The University of Canberra’s (UC) Student Representative Council (SRC) have started semester two with a fascinating Town Hall seminar on artificial intelligence (AI) and the future of work. The Employment and Tech Town Hall followed on from the previous Town Hall seminar in which UC’s policies on the use of AI were discussed. The university’s position paper on AI was published and disseminated in semester one and can be accessed here. The paper confirms that the use of AI in the preparation of assessment items is considered cheating, unless authorised by the unit convener and properly referenced. With the rules now set, more interesting conversations have opened up about how AI might reshape our learning and future work opportunities. The Employment and Tech panel discussion highlighted UC’s willingness to embrace new technologies and panellists put the challenge to students to improve their employability by engaging with AI curiously and critically.
The Town Hall was hosted by SRC president Jacob Webb. The UC staff making up the panel were Stefan Alexander (Team Leader, Career Development and Education), Cait Greenup (Manager, Education Innovation) and Damith Herath (Associate Professor, Robotics and Art). A video message from Diane Phillips (Program Director, Bachelor of Business Degrees) was also screened and set the tone for the discussion. In recent years, Diane has been instrumental in incorporating new technologies into the teaching of business at UC. She oversees the faculty’s Nao robot named Ziggy, who is currently receiving software updates that will enable him to teach classes. Speaking about AI in particular, Diane’s message was that students should experiment and play, because without a knowledge of the technologies we are unable to assess their usefulness.
This sentiment was echoed by other panellists who agreed that AI tools such as ChatGPT are simply a new source of information. They can be useful, but we must understand their shortcomings. As we do with sources such as Wikipedia, students should retain a healthy scepticism towards the information AI provides.
In a comment from the audience, Dr Tamsin Kelly (Director, Learning & Teaching) spoke of possible changes to the way UC students are assessed. While learning objectives will remain the same, the capability of tools like ChatGPT may necessitate new methods of demonstrating that objectives have been met. Damith Herath placed these adjustments within a larger trajectory of change in the field of teaching. He pointed out that the democratisation of information has seen teachers take on the role of learning facilitators, rather than the dispensers of knowledge they previously were. In the modern world, a university degree is about developing higher order skills such as problem solving and critical thinking. These are seen as valuable by employers and will remain applicable to any future employment landscape that may emerge. These observations are not new, but it was interesting (and possibly even reassuring) to hear that UC educators do not foresee that AI technology will disrupt this existing paradigm.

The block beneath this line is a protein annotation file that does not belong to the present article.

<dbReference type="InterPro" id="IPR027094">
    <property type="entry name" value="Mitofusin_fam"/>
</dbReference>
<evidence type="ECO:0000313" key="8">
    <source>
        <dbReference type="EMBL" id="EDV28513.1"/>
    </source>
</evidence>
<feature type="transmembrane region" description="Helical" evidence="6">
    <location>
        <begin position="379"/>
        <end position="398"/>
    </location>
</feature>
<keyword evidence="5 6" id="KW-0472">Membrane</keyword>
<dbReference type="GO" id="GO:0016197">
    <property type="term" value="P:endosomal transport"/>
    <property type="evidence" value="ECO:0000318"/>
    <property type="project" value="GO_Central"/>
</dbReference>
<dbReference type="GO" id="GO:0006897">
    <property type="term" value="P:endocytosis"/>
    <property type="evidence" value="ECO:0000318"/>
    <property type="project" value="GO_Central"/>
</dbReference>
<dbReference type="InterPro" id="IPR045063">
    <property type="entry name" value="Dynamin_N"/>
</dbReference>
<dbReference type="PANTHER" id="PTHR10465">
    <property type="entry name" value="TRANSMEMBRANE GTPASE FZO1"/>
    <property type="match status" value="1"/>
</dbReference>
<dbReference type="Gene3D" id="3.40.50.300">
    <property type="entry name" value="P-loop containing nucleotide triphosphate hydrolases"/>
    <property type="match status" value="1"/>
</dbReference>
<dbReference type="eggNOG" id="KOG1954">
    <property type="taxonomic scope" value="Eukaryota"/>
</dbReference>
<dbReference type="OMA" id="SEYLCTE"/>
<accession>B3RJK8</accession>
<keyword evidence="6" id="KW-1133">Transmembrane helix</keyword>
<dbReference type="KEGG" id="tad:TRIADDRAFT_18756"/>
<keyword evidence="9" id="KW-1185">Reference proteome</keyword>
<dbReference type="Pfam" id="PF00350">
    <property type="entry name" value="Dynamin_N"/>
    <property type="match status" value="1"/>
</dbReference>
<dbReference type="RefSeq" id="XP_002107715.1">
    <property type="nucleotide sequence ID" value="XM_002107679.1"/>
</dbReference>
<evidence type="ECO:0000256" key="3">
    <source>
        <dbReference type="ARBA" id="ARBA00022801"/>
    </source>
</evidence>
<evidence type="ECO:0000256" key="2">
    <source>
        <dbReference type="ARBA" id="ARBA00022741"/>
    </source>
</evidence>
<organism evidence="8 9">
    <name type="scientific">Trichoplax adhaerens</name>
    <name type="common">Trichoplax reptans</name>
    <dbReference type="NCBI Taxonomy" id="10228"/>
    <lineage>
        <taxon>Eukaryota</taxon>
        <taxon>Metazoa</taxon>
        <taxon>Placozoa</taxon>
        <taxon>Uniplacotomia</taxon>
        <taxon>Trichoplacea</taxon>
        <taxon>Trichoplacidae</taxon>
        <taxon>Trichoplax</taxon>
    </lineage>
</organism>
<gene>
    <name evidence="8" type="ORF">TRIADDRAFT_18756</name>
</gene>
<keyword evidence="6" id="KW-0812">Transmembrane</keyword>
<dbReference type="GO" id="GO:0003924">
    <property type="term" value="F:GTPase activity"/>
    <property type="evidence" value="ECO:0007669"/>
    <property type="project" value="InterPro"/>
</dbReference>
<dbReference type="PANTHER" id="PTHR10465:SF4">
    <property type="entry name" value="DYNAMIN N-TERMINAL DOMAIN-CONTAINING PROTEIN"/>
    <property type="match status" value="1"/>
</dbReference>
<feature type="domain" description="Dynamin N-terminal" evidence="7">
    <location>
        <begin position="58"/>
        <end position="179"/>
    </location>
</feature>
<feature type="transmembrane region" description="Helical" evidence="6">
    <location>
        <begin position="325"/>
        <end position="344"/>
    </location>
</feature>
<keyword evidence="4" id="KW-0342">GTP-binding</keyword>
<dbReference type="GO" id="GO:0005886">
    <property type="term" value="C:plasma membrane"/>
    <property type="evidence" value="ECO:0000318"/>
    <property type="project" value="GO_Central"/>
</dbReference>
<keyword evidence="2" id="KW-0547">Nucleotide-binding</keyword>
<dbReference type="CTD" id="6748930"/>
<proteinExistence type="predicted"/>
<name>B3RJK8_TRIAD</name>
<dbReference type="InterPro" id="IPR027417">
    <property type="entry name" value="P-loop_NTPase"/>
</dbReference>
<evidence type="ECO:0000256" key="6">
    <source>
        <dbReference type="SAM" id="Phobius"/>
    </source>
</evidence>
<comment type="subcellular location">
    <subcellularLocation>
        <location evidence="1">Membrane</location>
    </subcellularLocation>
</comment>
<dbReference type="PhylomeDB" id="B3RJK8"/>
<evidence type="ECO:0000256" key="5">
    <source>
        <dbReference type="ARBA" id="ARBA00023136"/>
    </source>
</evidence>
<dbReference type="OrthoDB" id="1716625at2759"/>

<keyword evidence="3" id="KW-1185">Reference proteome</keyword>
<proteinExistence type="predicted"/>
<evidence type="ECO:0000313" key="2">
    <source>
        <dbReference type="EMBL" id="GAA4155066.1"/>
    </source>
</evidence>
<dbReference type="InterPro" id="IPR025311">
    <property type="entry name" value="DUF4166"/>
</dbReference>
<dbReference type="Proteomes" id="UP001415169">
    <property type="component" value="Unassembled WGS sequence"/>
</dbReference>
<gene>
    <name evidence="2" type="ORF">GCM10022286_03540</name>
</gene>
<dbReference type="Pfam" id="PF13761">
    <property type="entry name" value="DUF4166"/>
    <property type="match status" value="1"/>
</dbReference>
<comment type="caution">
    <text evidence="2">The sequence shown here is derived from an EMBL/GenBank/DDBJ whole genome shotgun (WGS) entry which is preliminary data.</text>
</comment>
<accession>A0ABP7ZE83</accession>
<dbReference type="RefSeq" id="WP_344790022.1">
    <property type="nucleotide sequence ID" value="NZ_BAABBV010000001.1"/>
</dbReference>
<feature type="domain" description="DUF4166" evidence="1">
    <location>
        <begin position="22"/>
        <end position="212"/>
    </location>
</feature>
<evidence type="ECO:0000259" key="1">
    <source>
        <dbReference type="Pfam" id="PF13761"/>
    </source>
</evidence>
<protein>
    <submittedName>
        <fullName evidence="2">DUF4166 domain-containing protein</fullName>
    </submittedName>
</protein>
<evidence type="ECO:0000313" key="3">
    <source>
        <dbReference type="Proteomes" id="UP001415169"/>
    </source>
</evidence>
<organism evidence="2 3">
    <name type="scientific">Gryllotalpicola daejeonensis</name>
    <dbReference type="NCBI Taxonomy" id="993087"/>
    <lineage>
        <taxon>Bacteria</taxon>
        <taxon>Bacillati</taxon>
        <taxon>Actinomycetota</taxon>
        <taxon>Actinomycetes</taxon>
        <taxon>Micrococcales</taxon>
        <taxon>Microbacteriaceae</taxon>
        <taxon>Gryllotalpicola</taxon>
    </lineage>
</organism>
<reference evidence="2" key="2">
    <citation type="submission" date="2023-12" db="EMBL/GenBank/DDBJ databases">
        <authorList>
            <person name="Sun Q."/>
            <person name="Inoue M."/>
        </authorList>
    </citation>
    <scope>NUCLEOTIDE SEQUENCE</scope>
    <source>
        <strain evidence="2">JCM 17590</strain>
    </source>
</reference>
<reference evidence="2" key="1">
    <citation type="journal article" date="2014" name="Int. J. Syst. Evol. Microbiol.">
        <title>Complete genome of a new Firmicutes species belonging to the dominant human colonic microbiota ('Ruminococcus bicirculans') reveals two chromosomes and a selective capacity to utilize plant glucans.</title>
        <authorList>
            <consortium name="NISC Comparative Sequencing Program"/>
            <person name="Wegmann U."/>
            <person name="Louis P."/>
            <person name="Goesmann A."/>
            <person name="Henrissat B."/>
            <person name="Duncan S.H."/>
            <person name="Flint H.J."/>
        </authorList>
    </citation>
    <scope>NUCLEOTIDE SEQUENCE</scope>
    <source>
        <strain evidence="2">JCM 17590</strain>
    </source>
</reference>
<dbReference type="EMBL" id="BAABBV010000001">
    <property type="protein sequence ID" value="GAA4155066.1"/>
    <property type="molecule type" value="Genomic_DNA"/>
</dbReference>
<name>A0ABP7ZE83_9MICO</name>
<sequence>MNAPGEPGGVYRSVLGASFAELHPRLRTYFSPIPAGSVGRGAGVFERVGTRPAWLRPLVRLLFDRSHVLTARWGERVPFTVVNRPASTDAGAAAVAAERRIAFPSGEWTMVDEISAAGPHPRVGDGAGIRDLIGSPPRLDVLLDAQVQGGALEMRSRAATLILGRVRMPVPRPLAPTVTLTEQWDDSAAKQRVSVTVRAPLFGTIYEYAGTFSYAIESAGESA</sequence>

Stefan Alexander said it is the responsibility of each student to inform themself of the ways emerging technologies are affecting their chosen profession. He commented that lifelong learning is one of the most important skills for students to develop, and adopting new tools for learning along the way is part of that. A further comment from Damith Herath reiterated that proficiency with new technology can make a student an expert in their field and this advantage is available to any student who chooses to seek it out.
Another unanimous claim from the panellists was that UC has a strong track record when it comes to adapting to new technologies. As well as Ziggy the teaching robot, a further example came from Cait Greenup concerning the use of VR technologies to simulate aged care settings as a learning opportunity for health students. It was pointed out that UC is also a leader when it comes to industry engagement. Cait spoke about the Faculty of Art and Design’s partnership with local game designers. Generative AI is now performing the tasks that these companies had previously contracted to UC students. However, this has not yet reduced student contracts, rather the role of students has shifted towards the ‘cleaning’ of AI outputs to make them more useful.
The future has always been impossible to predict, but this is more keenly felt the smarter our technologies become. An important observation of the Town Hall discussion was that we are all beginners when it comes to AI. It is only through curiosity and a drive to explore that we will learn, and learning will occur concurrently for students, teachers and industry partners.
AI resources including training modules are available from the Tertiary Education Quality and Standards Agency (TEQSA): https://www.teqsa.gov.au/guides-resources/higher-education-good-practice-hub/artificial-intelligence#understanding-generative%20ai